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H.Con.Res. 112 (114th): Expressing the sense of Congress opposing the President’s proposed $10 tax on every barrel of oil.

Overview

Introduced:

Feb 9, 2016
114th Congress, 2015–2017

Status:
Died in a previous Congress

This resolution was introduced in a previous session of Congress and was passed by the House on June 10, 2016 but was never passed by the Senate.

Sponsor:

Charles Boustany Jr.

Representative for Louisiana's 3rd congressional district

Republican

Text:

Read Text »
Last Updated: Jun 13, 2016
Length: 5 pages

History

Feb 9, 2016
 
Introduced

Bills and resolutions are referred to committees which debate the bill before possibly sending it on to the whole chamber.

Jun 7, 2016
 
Considered by House Committee on Rules

A committee held a hearing or business meeting about the resolution.

Jun 10, 2016
 
Passed House (Senate next)

The resolution was passed in a vote in the House. It goes to the Senate next.

H.Con.Res. 112 (114th) was a concurrent resolution in the United States Congress.

A concurrent resolution is often used for matters that affect the rules of Congress or to express the sentiment of Congress. It must be agreed to by both the House and Senate in identical form but is not signed by the President and does not carry the force of law.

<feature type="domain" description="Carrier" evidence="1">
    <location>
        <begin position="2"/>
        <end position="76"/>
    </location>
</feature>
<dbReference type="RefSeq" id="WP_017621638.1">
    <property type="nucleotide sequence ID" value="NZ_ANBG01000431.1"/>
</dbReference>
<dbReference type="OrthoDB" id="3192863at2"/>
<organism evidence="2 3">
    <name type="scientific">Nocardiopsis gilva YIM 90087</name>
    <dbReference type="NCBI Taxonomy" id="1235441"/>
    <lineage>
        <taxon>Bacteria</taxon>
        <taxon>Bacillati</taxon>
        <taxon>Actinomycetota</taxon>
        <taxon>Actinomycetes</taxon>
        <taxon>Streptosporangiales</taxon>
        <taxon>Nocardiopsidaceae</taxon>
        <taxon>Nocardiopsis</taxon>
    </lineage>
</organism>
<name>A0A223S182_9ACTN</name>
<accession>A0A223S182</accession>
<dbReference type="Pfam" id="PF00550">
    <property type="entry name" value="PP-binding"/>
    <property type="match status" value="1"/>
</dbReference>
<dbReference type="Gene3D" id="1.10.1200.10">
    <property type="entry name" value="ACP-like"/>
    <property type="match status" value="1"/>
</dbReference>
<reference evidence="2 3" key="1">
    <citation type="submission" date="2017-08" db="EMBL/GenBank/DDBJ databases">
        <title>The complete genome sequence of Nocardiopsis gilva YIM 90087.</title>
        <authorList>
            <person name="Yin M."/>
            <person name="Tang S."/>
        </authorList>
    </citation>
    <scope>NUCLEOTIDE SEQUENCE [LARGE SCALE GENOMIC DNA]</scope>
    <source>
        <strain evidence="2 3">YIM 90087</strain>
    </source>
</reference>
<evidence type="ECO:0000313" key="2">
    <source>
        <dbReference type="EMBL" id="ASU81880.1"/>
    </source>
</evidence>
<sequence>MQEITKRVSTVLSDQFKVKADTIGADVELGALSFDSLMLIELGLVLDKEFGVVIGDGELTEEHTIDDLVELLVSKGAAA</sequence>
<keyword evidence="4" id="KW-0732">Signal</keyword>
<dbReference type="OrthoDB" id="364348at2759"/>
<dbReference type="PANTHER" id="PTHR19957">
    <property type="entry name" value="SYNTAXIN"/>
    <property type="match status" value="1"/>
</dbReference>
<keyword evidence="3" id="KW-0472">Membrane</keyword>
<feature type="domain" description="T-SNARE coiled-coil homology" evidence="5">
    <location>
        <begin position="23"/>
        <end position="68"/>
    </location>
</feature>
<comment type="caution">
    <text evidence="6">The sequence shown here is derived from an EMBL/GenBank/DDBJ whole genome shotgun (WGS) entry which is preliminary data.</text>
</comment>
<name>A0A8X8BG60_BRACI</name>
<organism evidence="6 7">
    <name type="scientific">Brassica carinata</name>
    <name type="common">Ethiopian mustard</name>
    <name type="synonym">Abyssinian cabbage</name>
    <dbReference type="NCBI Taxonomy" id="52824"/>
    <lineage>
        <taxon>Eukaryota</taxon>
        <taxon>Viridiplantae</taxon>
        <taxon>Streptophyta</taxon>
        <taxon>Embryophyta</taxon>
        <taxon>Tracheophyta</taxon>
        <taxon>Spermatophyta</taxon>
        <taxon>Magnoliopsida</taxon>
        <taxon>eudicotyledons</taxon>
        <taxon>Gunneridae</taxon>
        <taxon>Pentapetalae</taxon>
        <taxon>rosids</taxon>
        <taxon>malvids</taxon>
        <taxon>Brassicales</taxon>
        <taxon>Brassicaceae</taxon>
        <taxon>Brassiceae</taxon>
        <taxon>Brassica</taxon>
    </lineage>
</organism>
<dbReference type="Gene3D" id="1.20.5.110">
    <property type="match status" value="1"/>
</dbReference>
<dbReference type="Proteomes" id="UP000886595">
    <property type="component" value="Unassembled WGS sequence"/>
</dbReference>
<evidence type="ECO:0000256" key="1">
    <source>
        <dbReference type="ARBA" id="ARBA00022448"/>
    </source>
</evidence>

This concurrent resolution was introduced in the 114th Congress, which met from Jan 6, 2015 to Jan 3, 2017. Legislation not enacted by the end of a Congress is cleared from the books.

How to cite this information.

We recommend the following MLA-formatted citation when using the information you see here in academic work:

“H.Con.Res. 112 — 114th Congress: Expressing the sense of Congress opposing the President’s proposed $10 tax on every barrel of ...” www.GovTrack.us. 2016. September 25, 2017 <https://www.govtrack.us/congress/bills/114/hconres112>

Where is this information from?

GovTrack automatically collects legislative information from a variety of governmental and non-governmental sources. This page is sourced primarily from Congress.gov, the official portal of the United States Congress. Congress.gov is generally updated one day after events occur, and so legislative activity shown here may be one day behind. Data via the congress project.